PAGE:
code fragments that really need to explicitly manipulate the stack.
      However there are a couple of differences: it is now obligatory to
      give a list of live GlobalRegs on every jump, e.g.
      
        jump %ENTRY_CODE(Sp(0)) [R1];
      
      Again, more details in Note [Syntax of .cmm files].
      
      I have rewritten most of the .cmm files in the RTS into the new
      syntax, except for AutoApply.cmm which is generated by the genapply
      program: this file could be generated in the new syntax instead and
      would probably be better off for it, but I ran out of enthusiasm.
      
      Some other changes in this batch:
      
       - The PrimOp calling convention is gone, primops now use the ordinary
         NativeNodeCall convention.  This means that primops and "foreign
         import prim" code must be written in high-level cmm, but they can
         now take more than 10 arguments.
      
       - CmmSink now does constant-folding (should fix #7219)
      
       - .cmm files now go through the cmmPipeline, and as a result we
         generate better code in many cases.  All the object files generated
         for the RTS .cmm files are now smaller.  Performance should be
         better too, but I haven't measured it yet.
      
       - RET_DYN frames are removed from the RTS, lots of code goes away
      
       - we now have some more canned GC points to cover unboxed-tuples with
         2-4 pointers, which will reduce code size a little.
      a7c0387d
  15. 27 Apr, 2012 1 commit
  16. 27 Feb, 2012 1 commit
  17. 07 Dec, 2011 1 commit
    • chak@cse.unsw.edu.au.'s avatar
      Add new primtypes 'ArrayArray#' and 'MutableArrayArray#' · 021a0dd2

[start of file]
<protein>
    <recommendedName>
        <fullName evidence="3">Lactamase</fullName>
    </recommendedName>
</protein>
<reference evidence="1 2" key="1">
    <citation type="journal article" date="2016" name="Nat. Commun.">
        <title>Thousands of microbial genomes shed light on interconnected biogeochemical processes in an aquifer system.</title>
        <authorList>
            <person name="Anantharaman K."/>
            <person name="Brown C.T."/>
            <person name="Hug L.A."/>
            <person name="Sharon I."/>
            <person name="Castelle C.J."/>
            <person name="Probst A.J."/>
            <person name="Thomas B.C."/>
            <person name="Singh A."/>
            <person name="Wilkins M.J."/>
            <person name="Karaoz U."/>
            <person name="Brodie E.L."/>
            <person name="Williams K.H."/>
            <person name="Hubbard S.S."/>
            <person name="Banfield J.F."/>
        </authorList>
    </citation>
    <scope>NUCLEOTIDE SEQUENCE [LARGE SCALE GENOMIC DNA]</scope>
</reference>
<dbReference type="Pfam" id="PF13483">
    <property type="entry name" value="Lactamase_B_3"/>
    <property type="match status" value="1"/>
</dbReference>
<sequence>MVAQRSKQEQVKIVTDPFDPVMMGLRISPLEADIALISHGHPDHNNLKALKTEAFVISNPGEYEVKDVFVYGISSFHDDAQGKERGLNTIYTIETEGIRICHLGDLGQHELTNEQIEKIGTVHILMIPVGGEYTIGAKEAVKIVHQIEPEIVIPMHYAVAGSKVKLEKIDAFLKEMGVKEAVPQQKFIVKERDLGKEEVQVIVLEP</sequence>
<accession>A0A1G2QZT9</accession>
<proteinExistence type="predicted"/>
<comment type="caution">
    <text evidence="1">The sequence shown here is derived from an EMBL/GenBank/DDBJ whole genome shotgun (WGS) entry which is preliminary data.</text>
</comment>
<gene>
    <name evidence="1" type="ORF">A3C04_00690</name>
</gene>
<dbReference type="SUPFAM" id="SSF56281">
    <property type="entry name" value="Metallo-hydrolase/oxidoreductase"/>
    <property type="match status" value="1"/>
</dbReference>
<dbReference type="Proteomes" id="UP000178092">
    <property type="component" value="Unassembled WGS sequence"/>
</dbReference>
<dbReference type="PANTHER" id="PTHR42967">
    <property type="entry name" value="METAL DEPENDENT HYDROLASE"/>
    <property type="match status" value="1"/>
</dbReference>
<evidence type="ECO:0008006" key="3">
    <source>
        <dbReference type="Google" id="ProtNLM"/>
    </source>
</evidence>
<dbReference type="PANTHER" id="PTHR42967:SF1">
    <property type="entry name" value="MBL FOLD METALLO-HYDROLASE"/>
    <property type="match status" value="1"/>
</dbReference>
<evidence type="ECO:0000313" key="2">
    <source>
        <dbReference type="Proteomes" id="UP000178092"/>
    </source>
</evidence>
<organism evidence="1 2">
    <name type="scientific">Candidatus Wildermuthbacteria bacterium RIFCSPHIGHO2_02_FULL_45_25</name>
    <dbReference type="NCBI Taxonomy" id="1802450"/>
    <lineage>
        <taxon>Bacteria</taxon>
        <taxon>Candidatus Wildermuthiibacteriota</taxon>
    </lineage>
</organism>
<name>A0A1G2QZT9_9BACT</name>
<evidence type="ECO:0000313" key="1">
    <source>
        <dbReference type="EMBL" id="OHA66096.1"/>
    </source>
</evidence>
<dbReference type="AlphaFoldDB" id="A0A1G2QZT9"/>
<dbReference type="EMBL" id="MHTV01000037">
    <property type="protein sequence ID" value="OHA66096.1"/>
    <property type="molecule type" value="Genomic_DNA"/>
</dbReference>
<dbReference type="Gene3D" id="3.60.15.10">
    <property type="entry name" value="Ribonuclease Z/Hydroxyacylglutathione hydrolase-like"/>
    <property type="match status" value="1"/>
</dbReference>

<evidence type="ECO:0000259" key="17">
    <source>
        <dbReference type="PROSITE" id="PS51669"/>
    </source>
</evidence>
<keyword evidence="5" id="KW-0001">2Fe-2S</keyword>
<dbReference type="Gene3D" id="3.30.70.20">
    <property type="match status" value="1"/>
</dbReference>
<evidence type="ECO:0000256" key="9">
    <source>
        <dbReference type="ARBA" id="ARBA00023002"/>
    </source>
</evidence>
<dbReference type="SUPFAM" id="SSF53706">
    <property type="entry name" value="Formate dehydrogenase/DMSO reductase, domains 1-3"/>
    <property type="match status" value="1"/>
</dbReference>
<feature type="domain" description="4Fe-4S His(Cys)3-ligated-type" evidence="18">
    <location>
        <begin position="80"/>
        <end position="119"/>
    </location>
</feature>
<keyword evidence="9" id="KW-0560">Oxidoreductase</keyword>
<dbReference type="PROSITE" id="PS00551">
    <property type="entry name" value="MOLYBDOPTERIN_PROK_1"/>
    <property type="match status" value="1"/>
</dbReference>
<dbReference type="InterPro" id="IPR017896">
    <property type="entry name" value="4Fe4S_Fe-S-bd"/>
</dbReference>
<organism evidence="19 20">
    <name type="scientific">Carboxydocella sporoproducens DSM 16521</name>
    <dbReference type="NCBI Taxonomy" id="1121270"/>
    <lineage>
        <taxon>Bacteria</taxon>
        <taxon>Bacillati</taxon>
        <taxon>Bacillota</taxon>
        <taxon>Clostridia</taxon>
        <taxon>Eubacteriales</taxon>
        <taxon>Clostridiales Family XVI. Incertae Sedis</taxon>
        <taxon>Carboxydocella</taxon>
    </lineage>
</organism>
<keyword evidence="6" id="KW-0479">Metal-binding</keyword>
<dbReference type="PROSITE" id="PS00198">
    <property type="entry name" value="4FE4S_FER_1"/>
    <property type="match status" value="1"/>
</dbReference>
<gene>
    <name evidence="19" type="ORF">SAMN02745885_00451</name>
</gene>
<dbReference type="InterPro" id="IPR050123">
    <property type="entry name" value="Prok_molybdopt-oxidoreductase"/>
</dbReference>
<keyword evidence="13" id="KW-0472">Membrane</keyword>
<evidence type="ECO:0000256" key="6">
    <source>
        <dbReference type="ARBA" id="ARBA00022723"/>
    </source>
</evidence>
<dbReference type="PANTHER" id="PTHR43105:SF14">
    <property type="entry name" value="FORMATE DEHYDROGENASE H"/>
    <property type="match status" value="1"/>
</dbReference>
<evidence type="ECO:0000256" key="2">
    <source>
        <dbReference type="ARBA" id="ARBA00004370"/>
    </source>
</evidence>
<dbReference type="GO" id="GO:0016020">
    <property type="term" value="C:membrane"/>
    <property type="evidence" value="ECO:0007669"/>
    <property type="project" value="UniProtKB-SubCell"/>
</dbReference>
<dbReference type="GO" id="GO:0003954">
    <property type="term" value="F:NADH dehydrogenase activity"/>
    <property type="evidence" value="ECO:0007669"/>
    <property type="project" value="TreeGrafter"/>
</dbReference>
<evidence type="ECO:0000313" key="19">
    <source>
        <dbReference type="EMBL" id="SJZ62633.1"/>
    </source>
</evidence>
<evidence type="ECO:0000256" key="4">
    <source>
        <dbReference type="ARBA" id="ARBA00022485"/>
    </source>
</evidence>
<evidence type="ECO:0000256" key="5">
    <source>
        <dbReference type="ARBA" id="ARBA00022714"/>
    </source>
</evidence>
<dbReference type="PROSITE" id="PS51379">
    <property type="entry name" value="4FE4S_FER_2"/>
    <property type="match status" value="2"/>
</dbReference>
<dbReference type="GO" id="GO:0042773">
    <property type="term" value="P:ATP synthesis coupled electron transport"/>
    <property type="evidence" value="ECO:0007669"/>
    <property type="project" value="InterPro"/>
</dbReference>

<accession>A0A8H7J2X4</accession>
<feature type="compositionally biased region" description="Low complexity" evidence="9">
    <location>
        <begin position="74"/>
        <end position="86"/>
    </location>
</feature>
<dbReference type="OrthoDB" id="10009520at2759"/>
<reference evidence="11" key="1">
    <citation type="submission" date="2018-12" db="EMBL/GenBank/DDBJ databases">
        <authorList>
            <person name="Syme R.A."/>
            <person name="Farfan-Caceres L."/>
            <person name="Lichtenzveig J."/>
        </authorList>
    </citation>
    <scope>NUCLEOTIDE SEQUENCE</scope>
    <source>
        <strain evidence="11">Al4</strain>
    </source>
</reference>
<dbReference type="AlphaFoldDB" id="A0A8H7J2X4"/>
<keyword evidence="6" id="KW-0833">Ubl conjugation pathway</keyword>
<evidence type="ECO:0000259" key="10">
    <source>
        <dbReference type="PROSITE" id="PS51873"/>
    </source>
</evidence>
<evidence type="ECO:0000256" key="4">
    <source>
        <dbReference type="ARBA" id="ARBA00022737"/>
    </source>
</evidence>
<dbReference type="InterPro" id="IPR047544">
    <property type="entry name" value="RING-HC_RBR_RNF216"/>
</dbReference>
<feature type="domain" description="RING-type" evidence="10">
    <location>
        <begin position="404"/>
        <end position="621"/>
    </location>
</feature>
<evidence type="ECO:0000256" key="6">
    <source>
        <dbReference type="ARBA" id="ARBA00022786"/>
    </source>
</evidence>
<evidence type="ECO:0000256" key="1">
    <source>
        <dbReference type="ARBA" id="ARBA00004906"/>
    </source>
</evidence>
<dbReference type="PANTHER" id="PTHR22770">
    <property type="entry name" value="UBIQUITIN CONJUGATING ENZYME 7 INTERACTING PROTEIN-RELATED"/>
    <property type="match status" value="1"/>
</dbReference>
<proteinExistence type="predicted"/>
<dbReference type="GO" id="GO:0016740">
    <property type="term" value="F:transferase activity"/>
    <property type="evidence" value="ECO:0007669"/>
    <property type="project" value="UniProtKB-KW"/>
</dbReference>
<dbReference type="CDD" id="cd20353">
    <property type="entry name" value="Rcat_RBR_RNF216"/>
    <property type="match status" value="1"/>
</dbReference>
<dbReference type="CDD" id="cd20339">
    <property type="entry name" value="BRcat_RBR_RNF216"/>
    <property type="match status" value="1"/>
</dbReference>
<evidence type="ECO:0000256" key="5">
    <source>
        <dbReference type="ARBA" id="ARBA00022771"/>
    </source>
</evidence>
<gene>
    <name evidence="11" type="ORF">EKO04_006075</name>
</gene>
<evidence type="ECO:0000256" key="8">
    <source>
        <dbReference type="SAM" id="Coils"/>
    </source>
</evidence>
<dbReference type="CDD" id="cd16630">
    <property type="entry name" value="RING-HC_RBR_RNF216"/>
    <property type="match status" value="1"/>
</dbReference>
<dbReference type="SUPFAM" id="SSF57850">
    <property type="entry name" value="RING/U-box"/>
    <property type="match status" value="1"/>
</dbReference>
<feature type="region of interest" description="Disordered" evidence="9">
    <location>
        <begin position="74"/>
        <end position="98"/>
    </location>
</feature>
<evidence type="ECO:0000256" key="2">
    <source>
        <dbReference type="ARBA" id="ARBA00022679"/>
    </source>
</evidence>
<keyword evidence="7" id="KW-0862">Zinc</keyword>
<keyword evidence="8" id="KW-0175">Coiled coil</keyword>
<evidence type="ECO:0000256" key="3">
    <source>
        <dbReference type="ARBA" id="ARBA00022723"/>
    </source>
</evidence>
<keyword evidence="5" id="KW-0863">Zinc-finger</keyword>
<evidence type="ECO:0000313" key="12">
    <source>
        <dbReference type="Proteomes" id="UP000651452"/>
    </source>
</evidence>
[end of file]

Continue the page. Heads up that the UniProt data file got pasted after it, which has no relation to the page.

chak@cse.unsw.edu.au. authored
      The primitive array types, such as 'ByteArray#', have kind #, but are represented by pointers. They are boxed, but unpointed types (i.e., they cannot be 'undefined').
      
      The two categories of array types —[Mutable]Array# and [Mutable]ByteArray#— are containers for unboxed (and unpointed) as well as for boxed and pointed types.  So far, we lacked support for containers for boxed, unpointed types (i.e., containers for the primitive arrays themselves).  This is what the new primtypes provide.
      
      Containers for boxed, unpointed types are crucial for the efficient implementation of scattered nested arrays, which are central to the new DPH backend library dph-lifted-vseg.  Without such containers, we cannot eliminate all unboxing from the inner loops of traversals processing scattered nested arrays.
      021a0dd2
  18. 29 Nov, 2011 1 commit
    • Simon Marlow's avatar
      Make profiling work with multiple capabilities (+RTS -N) · 50de6034
      Simon Marlow authored
      This means that both time and heap profiling work for parallel
      programs.  Main internal changes:
      
        - CCCS is no longer a global variable; it is now another
          pseudo-register in the StgRegTable struct.  Thus every
          Capability has its own CCCS.
      
        - There is a new built-in CCS called "IDLE", which records ticks for
          Capabilities in the idle state.  If you profile a single-threaded
          program with +RTS -N2, you'll see about 50% of time in "IDLE".
      
        - There is appropriate locking in rts/Profiling.c to protect the
          shared cost-centre-stack data structures.